Northern Trust leads innovation in dementia care

The Northern Trust has developed CLEAR Dementia Care, an innovative new assessment and intervention model which is changing the way people living with dementia are treated and giving them a better quality of life. Health professionals in Northern Ireland and the UK and beyond are recognising its unique success and ability to transform dementia care.

The model was developed in response to challenges that staff in care homes face when providing care. People living with dementia can present with behavioural and psychological symptoms that staff can find hard to understand. These behaviours are often a sign of distress the person experiences as they try to cope with the daily challenges of living with their condition. CLEAR Dementia Care aims to understand the behaviour in the context of the person and their environment, identify any unmet needs and then try to make changes so these needs are met. This gives staff a better understanding of the person so they can give the best possible care and also improves the experience of the person with dementia. There are other models to help understand behaviour in people living with dementia, but this model is unique in how it helps carers to accurately record behaviour and support them to implement change.

The model was developed by the Northern Trust’s Dementia Home Support Team which is made up of clinical psychologists, social workers, nurses, occupational therapists and support workers who understand the wide range of needs of those living with dementia.

Dr Frances Duffy, Consultant Lead Clinical Psychologist for Older People at the Northern Trust, explained:

“We need to see the world through the eyes of people with dementia in order to support them effectively and to reduce distress.

To do this, the model looks at five key areas; cognition, life story and personality, emotional and physical wellbeing, activity and environment and relationships. Assessment includes observation and discussions with the person with dementia, care staff and other significant people in their life. Behaviour record charts are used to get a sense of a ‘day in the life of’ the individual. These charts are tailored to the specific behaviours of the person with dementia and are used to help understand their behaviour in the context of the environment.

Dr Duffy continued: “When we know what is causing someone to behave in the way they are, we can then implement solutions – and more often than not they are about small, simple actions.”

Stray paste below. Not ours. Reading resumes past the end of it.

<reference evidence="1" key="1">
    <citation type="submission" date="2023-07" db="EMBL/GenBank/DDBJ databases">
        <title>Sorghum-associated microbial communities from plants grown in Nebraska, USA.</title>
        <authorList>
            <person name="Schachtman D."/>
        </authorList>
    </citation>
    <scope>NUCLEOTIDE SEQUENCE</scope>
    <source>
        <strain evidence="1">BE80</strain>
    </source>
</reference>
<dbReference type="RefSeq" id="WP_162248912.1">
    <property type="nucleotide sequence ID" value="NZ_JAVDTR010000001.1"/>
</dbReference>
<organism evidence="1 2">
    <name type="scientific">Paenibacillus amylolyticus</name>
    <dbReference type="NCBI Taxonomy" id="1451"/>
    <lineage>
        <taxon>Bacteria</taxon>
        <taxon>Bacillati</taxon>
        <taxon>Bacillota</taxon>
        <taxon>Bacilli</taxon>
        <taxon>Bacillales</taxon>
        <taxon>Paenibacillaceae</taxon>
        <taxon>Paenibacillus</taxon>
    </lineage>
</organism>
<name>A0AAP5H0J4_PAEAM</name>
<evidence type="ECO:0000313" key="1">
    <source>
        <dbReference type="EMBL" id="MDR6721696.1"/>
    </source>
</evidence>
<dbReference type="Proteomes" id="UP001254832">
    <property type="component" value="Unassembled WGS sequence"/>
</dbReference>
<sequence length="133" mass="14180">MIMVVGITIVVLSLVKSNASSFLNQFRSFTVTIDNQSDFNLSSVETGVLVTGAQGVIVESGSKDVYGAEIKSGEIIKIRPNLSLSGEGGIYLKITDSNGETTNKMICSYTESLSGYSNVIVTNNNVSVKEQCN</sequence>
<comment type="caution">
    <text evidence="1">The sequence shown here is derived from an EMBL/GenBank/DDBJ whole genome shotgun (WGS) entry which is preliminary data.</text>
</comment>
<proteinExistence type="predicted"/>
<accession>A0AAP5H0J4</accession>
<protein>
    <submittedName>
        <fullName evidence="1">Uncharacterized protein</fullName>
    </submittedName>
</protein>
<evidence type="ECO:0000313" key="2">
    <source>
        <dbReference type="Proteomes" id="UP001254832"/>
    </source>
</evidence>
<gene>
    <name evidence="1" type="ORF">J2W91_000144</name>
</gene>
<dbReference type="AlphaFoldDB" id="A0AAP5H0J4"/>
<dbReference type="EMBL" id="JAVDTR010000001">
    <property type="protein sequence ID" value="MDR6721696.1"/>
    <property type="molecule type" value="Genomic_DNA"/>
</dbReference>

This highly effective model has given a new outlook and is transforming how care is given to people living with dementia in our care homes and training is now being carried out across the Northern Trust. Feedback from those living with dementia in care homes and their families has been extremely positive.

Janet O’Hara, whose mother, Mrs W, was diagnosed with vascular dementia earlier this year, said: “After a period of illness, and some spells in hospital, my mother received this unexpected diagnosis of early onset dementia. From being an 83-year-old living independently at home, she went into a nursing home and the Dementia Home Support Team got involved.” She added: “Ann-Marie was so helpful to us and to mum. It was very difficult for my mother, but Anne-Marie got some routines in place and listened to the things we knew about mum to help her settle. For example, every day my mother went to buy the paper and now she has it delivered to the home. She also always had her hair done and was particular about what she wore. So the staff were asked not to just put out her clothes but to ask her if she wanted the black or brown trousers that day.” Janet O’Hara added that the Dementia team’s approach had made a lot of difference to the family. “It’s reassured us and we know they’re always at the end of a phone.”

A son of a person with dementia who received care from the Dementia Home Support Team said: “I want to let you know what a wonderful job you have done with my father. The change in him is unbelievable. I have my old dad back. Not someone that was constantly angry, cross and unable to communicate in any way.”

The Dementia Home Support Team has plans to develop the model for people living with dementia at home and for inpatients in hospital.

The CLEAR Dementia Care model has been presented at the UK Dementia Congress in Birmingham, the Regional Dementia Strategy Implementation Group and published in the Journal of Dementia Care. It has also recently won the Alzheimer’s Society Innovation of the Year Award 2016 at the Dementia Friendly Awards.

Page last updated:15 December 2016